Attending to the manners and mores of colonial society, “Romance” is a genre popular among anglophone Hong Kong writers. Lovers’ escapades often present a mirror complement to the adventurers’ exploits, and readers are invited to spot the rare anglophone Hong Kong novel that uses romance as a platform for criticizing the narrow provincial morality and excessive social privilege of colonial lives. Inter-racial romance is a very popular sub-theme, and where it is sensitively handled, the orientalist tableau of Butterfly-meets-Pinkerton is disassembled to allow a glimpse of women’s hardship and gender trouble in local habitats. 

Another genre that overlaps with “Adventure” is the “Gothic”. Here, the heroes or heroines are  opposed or aided by supernatural intervention acting through ghostly agents, or encounter phenomena and experiences that cannot be explained except with reference to another world or the netherworld. The perception of China as an ancient culture opens up a storehouse of superstititious beliefs and mysterious archaic practices to titillate both orientalist authors and readers. Good spirits and evil demons have always battled it out in anglophone Hong Kong fiction. For the more perceptive, the “Gothic” is a medium to probe the psychopathology of a “Hong Kong” variously haunted and possessed by powerful colonialist, nativist, and capitalist forces.

Children’s stories are not protected from ghostly interferences. For teaching and extra-curricular reading materials, visitors to the website will find many titles in the “Children’s literature and the Child in Literature” section. Again, the adventure plot looms large in this section. This is to be expected generally of children’s literature  but it is so prevalent in what is supposedly adult popular fiction that it makes one wonder whether such fiction is popular precisely because of its appeal to infantalist desires. Many of the stories add an ethnographic gloss by placing the children in Chinese households and everyday Hong Kong life. One can see this as orientalism given an early start, enhancing local cultural awareness in the young, or as attempts to locate fantasy as closely as possible in the child’s immediate environment.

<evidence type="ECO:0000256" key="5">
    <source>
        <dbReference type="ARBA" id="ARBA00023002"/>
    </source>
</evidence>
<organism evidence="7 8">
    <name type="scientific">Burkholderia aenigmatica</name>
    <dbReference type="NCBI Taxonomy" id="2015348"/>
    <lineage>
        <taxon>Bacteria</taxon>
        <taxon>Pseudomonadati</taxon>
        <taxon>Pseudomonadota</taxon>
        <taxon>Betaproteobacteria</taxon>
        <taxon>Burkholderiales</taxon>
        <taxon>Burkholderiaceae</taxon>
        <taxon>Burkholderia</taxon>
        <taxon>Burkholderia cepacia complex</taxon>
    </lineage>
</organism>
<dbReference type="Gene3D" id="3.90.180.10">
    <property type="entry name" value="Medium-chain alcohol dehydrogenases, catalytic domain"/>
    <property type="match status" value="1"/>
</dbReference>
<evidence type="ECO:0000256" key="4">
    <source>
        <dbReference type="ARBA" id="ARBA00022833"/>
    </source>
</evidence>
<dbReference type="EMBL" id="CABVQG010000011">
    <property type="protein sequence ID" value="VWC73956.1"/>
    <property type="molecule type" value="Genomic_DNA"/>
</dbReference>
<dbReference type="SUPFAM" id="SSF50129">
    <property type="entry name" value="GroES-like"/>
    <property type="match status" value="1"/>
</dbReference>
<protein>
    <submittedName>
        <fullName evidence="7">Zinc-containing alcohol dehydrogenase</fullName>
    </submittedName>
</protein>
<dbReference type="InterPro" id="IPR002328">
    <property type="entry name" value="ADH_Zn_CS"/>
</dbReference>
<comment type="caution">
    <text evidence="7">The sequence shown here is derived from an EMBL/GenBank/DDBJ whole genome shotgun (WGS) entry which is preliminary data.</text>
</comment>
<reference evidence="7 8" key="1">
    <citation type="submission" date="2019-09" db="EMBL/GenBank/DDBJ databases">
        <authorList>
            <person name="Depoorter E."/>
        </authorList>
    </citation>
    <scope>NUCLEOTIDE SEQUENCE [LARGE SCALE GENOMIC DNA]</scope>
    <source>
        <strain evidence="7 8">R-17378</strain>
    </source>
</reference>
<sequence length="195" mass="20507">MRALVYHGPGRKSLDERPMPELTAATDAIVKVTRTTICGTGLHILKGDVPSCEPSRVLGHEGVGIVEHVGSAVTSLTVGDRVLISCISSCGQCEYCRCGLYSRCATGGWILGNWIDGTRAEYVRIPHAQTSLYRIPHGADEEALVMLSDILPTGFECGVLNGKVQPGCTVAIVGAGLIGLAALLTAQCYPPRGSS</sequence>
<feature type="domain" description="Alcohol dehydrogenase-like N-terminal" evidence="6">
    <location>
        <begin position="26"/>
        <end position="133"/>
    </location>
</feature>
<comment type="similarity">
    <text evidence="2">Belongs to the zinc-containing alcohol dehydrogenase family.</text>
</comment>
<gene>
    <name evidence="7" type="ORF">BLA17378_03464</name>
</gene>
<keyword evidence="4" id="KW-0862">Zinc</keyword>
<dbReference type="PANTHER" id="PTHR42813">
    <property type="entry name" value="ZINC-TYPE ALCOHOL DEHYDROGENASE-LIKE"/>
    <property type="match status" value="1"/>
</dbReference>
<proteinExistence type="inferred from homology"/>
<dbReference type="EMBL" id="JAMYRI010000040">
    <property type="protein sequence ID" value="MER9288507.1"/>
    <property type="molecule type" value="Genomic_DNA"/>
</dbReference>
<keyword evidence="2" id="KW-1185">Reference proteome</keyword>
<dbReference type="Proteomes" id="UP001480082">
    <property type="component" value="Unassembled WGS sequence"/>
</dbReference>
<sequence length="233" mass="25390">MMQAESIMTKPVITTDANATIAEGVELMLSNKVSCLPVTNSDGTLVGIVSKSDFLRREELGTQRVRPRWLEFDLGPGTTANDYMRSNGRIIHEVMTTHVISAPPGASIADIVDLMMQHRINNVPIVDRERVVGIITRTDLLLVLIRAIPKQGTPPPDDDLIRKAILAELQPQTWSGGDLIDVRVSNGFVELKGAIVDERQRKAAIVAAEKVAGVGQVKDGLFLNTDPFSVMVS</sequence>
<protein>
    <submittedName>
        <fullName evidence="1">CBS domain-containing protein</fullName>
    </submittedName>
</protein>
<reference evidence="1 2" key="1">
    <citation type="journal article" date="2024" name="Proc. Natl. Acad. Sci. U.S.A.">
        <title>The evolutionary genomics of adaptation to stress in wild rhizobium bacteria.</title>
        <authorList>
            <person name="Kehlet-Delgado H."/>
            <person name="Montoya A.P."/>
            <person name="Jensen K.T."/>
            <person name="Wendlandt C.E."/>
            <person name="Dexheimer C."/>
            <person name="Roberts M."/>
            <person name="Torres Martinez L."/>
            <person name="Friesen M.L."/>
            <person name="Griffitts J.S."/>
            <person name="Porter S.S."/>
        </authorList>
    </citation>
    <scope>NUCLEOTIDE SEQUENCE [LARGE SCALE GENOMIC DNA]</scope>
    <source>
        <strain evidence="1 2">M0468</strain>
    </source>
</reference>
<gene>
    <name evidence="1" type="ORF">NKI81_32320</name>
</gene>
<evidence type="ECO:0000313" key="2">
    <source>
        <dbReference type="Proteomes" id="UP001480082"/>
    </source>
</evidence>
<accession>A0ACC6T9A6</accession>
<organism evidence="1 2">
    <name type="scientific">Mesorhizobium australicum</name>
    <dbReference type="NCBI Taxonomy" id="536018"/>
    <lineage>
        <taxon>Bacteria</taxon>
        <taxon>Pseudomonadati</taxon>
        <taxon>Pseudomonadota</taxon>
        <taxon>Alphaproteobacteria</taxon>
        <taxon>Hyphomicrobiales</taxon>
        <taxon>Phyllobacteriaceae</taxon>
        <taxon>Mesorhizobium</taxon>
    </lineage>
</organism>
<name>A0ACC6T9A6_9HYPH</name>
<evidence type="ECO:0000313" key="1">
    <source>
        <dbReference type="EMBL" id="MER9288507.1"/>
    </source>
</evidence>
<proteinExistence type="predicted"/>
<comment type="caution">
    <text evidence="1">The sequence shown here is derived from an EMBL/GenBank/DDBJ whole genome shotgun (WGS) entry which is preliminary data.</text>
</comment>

These attempts have produced some of the most interesting narratives of the “Child in Literature” in which the child’s growing up years coincide with different historical periods in Hong Kong’s last half-century. The child’s perspective is the means by which the adult authors can insinuate their individual view on the past, including their own. History becomes the site on which memory works its magic or plays its tricks. Seen through the child’s eyes, the past is kept at a distance, made objective, estranged.  At the same time, the child’s relative lack of self-consciousness creates an effect of spontaneity that brings back vividly details of past actions, scenes, and events. The best “Child in Literature” narratives can persuade readers who think they are familiar with Hong Kong history to reconsider what they know.

It is in the category of “Historical” fiction that some of the most panoramic of Hong Kong stories are told. Often spanning the colonial period, these stories present larger-than-life characters that could make or break Hong Kong, and family fortunes that rise and fall with the colony’s every changing course. 1997, as an invitation to summarize Hong Kong’s history in a single story, has proved irresistable to many writers and their publishers. Some of the least appealing historical and adventure fiction was written with the handover as backdrop and market opportunity in mind. How well history is worked into the drama of the narrative tells the difference between the grandiose page-turner and the truly epical. And against the many  dashing about in the vain belief they are “making history”, there are thoughtful characters capable of true insight into their historical condition.

 

This project is supported by the Research Grants Council of the University Grants Committee of Hong Kong

 All entries and data copyright © The Hong Kong English Literature Database